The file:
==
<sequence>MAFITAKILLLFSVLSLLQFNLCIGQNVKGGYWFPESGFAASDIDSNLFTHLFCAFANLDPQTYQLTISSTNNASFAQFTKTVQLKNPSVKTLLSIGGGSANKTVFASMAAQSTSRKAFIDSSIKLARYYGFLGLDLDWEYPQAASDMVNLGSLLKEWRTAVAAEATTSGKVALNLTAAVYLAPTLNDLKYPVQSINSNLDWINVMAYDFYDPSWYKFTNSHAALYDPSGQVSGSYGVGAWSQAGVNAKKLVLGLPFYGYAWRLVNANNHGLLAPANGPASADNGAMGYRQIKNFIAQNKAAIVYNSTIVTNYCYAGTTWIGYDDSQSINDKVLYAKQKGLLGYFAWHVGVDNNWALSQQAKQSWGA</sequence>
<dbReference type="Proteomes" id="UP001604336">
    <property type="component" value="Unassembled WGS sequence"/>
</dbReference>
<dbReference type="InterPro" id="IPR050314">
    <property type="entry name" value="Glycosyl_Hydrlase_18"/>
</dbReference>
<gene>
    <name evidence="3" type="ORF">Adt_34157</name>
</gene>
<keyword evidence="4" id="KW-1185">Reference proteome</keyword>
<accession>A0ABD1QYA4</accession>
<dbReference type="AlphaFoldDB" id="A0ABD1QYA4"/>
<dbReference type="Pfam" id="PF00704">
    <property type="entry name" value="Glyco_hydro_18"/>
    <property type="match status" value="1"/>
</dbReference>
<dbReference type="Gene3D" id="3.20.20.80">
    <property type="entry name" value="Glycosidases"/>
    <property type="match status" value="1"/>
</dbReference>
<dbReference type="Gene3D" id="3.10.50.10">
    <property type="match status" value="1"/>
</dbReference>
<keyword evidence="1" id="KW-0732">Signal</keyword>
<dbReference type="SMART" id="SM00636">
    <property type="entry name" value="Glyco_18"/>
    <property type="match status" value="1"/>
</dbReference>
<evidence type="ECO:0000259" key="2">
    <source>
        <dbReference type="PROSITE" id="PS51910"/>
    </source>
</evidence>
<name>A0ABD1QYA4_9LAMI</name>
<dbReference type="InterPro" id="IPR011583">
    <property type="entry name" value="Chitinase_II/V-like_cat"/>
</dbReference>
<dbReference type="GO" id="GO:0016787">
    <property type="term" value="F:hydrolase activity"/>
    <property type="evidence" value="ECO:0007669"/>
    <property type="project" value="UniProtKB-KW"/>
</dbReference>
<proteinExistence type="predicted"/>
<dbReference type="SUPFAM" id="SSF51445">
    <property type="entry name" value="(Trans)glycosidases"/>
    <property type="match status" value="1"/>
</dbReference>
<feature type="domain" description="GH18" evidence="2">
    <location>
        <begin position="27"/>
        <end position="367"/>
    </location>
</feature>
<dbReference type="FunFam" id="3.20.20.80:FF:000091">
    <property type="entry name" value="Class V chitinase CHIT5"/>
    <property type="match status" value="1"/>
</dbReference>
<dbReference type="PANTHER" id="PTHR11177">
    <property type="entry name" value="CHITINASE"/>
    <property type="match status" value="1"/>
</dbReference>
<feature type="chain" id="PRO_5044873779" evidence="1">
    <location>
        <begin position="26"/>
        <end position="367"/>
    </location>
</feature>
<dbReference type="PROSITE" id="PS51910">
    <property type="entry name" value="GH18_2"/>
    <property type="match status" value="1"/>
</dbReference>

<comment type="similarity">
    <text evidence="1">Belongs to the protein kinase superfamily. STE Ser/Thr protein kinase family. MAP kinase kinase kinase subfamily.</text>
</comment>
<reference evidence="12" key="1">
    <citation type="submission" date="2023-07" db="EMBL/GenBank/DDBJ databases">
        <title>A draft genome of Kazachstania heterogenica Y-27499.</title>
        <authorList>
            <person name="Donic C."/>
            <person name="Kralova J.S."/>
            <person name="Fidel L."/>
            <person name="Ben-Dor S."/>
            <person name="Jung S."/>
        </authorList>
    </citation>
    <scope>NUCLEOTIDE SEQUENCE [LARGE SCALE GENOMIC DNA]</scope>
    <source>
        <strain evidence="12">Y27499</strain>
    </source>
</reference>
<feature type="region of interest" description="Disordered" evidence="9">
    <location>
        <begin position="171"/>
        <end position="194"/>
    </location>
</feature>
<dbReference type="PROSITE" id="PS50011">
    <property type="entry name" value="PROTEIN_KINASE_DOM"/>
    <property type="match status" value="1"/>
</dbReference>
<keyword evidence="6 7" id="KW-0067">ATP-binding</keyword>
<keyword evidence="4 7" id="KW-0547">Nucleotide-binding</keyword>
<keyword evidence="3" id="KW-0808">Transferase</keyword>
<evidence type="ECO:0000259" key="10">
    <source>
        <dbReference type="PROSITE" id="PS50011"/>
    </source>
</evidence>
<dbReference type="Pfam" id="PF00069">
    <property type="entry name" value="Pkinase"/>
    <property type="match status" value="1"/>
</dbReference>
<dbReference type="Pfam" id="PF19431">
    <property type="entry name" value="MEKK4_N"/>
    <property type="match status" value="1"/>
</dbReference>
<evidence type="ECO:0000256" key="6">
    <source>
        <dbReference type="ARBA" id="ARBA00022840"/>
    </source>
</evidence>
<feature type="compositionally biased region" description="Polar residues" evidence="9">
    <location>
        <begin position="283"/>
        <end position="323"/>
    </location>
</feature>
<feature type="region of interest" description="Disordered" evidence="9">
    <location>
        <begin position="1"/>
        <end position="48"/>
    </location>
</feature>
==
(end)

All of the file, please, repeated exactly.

<sequence>MAFITAKILLLFSVLSLLQFNLCIGQNVKGGYWFPESGFAASDIDSNLFTHLFCAFANLDPQTYQLTISSTNNASFAQFTKTVQLKNPSVKTLLSIGGGSANKTVFASMAAQSTSRKAFIDSSIKLARYYGFLGLDLDWEYPQAASDMVNLGSLLKEWRTAVAAEATTSGKVALNLTAAVYLAPTLNDLKYPVQSINSNLDWINVMAYDFYDPSWYKFTNSHAALYDPSGQVSGSYGVGAWSQAGVNAKKLVLGLPFYGYAWRLVNANNHGLLAPANGPASADNGAMGYRQIKNFIAQNKAAIVYNSTIVTNYCYAGTTWIGYDDSQSINDKVLYAKQKGLLGYFAWHVGVDNNWALSQQAKQSWGA</sequence>
<dbReference type="Proteomes" id="UP001604336">
    <property type="component" value="Unassembled WGS sequence"/>
</dbReference>
<dbReference type="InterPro" id="IPR050314">
    <property type="entry name" value="Glycosyl_Hydrlase_18"/>
</dbReference>
<gene>
    <name evidence="3" type="ORF">Adt_34157</name>
</gene>
<keyword evidence="4" id="KW-1185">Reference proteome</keyword>
<accession>A0ABD1QYA4</accession>
<dbReference type="AlphaFoldDB" id="A0ABD1QYA4"/>
<dbReference type="Pfam" id="PF00704">
    <property type="entry name" value="Glyco_hydro_18"/>
    <property type="match status" value="1"/>
</dbReference>
<dbReference type="Gene3D" id="3.20.20.80">
    <property type="entry name" value="Glycosidases"/>
    <property type="match status" value="1"/>
</dbReference>
<dbReference type="Gene3D" id="3.10.50.10">
    <property type="match status" value="1"/>
</dbReference>
<keyword evidence="1" id="KW-0732">Signal</keyword>
<dbReference type="SMART" id="SM00636">
    <property type="entry name" value="Glyco_18"/>
    <property type="match status" value="1"/>
</dbReference>
<evidence type="ECO:0000259" key="2">
    <source>
        <dbReference type="PROSITE" id="PS51910"/>
    </source>
</evidence>
<name>A0ABD1QYA4_9LAMI</name>
<dbReference type="InterPro" id="IPR011583">
    <property type="entry name" value="Chitinase_II/V-like_cat"/>
</dbReference>
<dbReference type="GO" id="GO:0016787">
    <property type="term" value="F:hydrolase activity"/>
    <property type="evidence" value="ECO:0007669"/>
    <property type="project" value="UniProtKB-KW"/>
</dbReference>
<proteinExistence type="predicted"/>
<dbReference type="SUPFAM" id="SSF51445">
    <property type="entry name" value="(Trans)glycosidases"/>
    <property type="match status" value="1"/>
</dbReference>
<feature type="domain" description="GH18" evidence="2">
    <location>
        <begin position="27"/>
        <end position="367"/>
    </location>
</feature>
<dbReference type="FunFam" id="3.20.20.80:FF:000091">
    <property type="entry name" value="Class V chitinase CHIT5"/>
    <property type="match status" value="1"/>
</dbReference>
<dbReference type="PANTHER" id="PTHR11177">
    <property type="entry name" value="CHITINASE"/>
    <property type="match status" value="1"/>
</dbReference>
<feature type="chain" id="PRO_5044873779" evidence="1">
    <location>
        <begin position="26"/>
        <end position="367"/>
    </location>
</feature>
<dbReference type="PROSITE" id="PS51910">
    <property type="entry name" value="GH18_2"/>
    <property type="match status" value="1"/>
</dbReference>

<comment type="similarity">
    <text evidence="1">Belongs to the protein kinase superfamily. STE Ser/Thr protein kinase family. MAP kinase kinase kinase subfamily.</text>
</comment>
<reference evidence="12" key="1">
    <citation type="submission" date="2023-07" db="EMBL/GenBank/DDBJ databases">
        <title>A draft genome of Kazachstania heterogenica Y-27499.</title>
        <authorList>
            <person name="Donic C."/>
            <person name="Kralova J.S."/>
            <person name="Fidel L."/>
            <person name="Ben-Dor S."/>
            <person name="Jung S."/>
        </authorList>
    </citation>
    <scope>NUCLEOTIDE SEQUENCE [LARGE SCALE GENOMIC DNA]</scope>
    <source>
        <strain evidence="12">Y27499</strain>
    </source>
</reference>
<feature type="region of interest" description="Disordered" evidence="9">
    <location>
        <begin position="171"/>
        <end position="194"/>
    </location>
</feature>
<dbReference type="PROSITE" id="PS50011">
    <property type="entry name" value="PROTEIN_KINASE_DOM"/>
    <property type="match status" value="1"/>
</dbReference>
<keyword evidence="6 7" id="KW-0067">ATP-binding</keyword>
<keyword evidence="4 7" id="KW-0547">Nucleotide-binding</keyword>
<keyword evidence="3" id="KW-0808">Transferase</keyword>
<evidence type="ECO:0000259" key="10">
    <source>
        <dbReference type="PROSITE" id="PS50011"/>
    </source>
</evidence>
<dbReference type="Pfam" id="PF00069">
    <property type="entry name" value="Pkinase"/>
    <property type="match status" value="1"/>
</dbReference>
<dbReference type="Pfam" id="PF19431">
    <property type="entry name" value="MEKK4_N"/>
    <property type="match status" value="1"/>
</dbReference>
<evidence type="ECO:0000256" key="6">
    <source>
        <dbReference type="ARBA" id="ARBA00022840"/>
    </source>
</evidence>
<feature type="compositionally biased region" description="Polar residues" evidence="9">
    <location>
        <begin position="283"/>
        <end position="323"/>
    </location>
</feature>
<feature type="region of interest" description="Disordered" evidence="9">
    <location>
        <begin position="1"/>
        <end position="48"/>
    </location>
</feature>